The Consolidated Appropriations Act, 2017, H.R. 244, has been officially passed by Congress on Thursday on a 79-18 vote. This bill provides the funding for the federal government throughout the rest of its fiscal or financial year.

A portion of this funding is reserved for the IRS with a total of $11.2 billion. This sum is used to fund the following services and programs:

IRS tax payer services ($2.2 billion) divided into:

$8.9 million on Tax Counseling for the Elderly Program

$12 million for low-income clinic grants for taxpayers

$15 million for Volunteer Income Tax Assistance grants

$206 million for the Tax Payer Advocate Program with $5 million reserved for case work   connected to identity theft.

$290 million is dedicated to improving customer service, cybersecurity,  identifying and preventing refund fraud as well as identity theft.

$4.9 billion for IRS tax enforcement activities

$3.6 billion for operations support

$290 million for business system modernization

 

The bill is also accompanied by IRS rules which include:

  • The IRS commissioner must submit his spending plans to the House and Senate appropriations committees in order to receive the additional money.
  • The bill also prohibits the Treasury Department from spending any of the $3 million dedicated to the development and acquisition of automatic date processing equipment, software and services, including building repairs and renovations in order to pay for IRS operations support or business system modernization.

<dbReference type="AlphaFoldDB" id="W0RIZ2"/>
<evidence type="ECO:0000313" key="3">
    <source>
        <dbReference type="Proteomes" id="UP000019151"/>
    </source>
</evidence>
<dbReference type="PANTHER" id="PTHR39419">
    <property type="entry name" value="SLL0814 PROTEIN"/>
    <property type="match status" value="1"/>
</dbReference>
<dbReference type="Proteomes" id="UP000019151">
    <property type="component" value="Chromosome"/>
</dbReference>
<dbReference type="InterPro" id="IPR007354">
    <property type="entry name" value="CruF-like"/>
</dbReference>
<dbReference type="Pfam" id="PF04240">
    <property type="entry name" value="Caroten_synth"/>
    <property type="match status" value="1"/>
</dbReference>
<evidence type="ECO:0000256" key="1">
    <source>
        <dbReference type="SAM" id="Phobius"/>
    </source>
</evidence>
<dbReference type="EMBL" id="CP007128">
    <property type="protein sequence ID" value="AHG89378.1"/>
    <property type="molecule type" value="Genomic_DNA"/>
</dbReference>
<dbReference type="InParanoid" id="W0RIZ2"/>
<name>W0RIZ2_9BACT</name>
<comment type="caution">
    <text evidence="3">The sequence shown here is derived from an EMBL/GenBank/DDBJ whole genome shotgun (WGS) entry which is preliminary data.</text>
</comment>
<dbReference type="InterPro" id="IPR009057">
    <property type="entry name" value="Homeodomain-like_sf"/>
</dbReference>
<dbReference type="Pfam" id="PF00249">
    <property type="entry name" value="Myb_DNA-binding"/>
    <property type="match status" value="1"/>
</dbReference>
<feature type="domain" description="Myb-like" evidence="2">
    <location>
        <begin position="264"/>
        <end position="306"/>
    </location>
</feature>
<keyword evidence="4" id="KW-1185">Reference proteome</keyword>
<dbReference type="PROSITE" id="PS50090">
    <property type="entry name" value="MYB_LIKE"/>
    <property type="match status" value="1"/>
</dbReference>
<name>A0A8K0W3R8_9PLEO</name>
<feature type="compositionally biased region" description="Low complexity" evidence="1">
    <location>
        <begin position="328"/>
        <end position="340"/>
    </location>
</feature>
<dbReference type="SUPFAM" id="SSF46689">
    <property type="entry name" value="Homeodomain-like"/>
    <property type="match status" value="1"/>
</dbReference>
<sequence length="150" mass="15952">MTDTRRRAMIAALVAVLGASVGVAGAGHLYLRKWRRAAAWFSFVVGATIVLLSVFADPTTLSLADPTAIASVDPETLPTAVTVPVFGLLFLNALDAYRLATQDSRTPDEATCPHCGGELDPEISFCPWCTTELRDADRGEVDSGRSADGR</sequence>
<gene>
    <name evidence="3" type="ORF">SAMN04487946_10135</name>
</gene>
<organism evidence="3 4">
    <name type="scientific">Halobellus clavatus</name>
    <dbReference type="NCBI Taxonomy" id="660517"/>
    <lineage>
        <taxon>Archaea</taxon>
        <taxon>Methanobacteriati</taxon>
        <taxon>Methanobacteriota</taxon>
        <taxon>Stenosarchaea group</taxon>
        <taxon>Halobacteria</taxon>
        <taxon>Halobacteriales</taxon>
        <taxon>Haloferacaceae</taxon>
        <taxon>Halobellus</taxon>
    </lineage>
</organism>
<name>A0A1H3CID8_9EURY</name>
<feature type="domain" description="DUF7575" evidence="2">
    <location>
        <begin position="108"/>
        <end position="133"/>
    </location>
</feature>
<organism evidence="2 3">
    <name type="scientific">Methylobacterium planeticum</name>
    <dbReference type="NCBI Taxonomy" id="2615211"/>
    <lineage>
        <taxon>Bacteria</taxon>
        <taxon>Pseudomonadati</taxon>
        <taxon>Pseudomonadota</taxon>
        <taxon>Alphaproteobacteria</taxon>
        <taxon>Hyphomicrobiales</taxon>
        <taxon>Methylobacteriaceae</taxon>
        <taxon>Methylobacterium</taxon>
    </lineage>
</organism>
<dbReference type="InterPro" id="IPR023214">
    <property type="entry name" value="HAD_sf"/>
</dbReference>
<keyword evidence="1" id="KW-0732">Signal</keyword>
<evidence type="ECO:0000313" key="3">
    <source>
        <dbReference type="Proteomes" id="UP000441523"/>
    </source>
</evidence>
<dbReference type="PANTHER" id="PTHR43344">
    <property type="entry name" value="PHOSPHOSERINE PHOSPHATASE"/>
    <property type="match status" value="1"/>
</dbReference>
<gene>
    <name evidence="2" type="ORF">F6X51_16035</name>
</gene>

• The IRS is also strictly forbidden from rehiring former employees without checking their conduct and tax compliance status. Paying for bonuses also goes under the same umbrella.
  • The IRS is also not allowed to spend funds on any videos without the consent of the Service Wide Editorial Board first. The video has to be deemed appropriate beforehand.
  • Money cannot be spent on conferences unless they adhere to certain documentation requirements, policies and procedures issued by the the trinity of Chief Financial Officer, Agency-Wide Shared Services and the Human Capital Office.

These rules were made in order to curb wasteful spending after reports of Star Trek and Gilligan’s Island themed training videos caused the Treasury Inspector General for Tax Administration (TIGTA) to write a series of reports about these frivolous activities back in 2013.

The inspector general also revealed that the agency spent $6.1 million on two equally frivolous conferences. One of those weeklong conferences even featured a $49,516 parody video.

  • The IRS is also forbidden from discriminating against an organization based on its ideological beliefs. This rule is also in response to yet another scandal back in 2013 when the IRS administered the use of unacceptable criteria that helped identify organizations solely based on their names and political stance. The prime focus should have been on the organization’s activities and whether or not they have met the requirements for tax-exemption.
  • The bill also forbids the White House from ordering the IRS to reveal the tax-exemption status of organizations.

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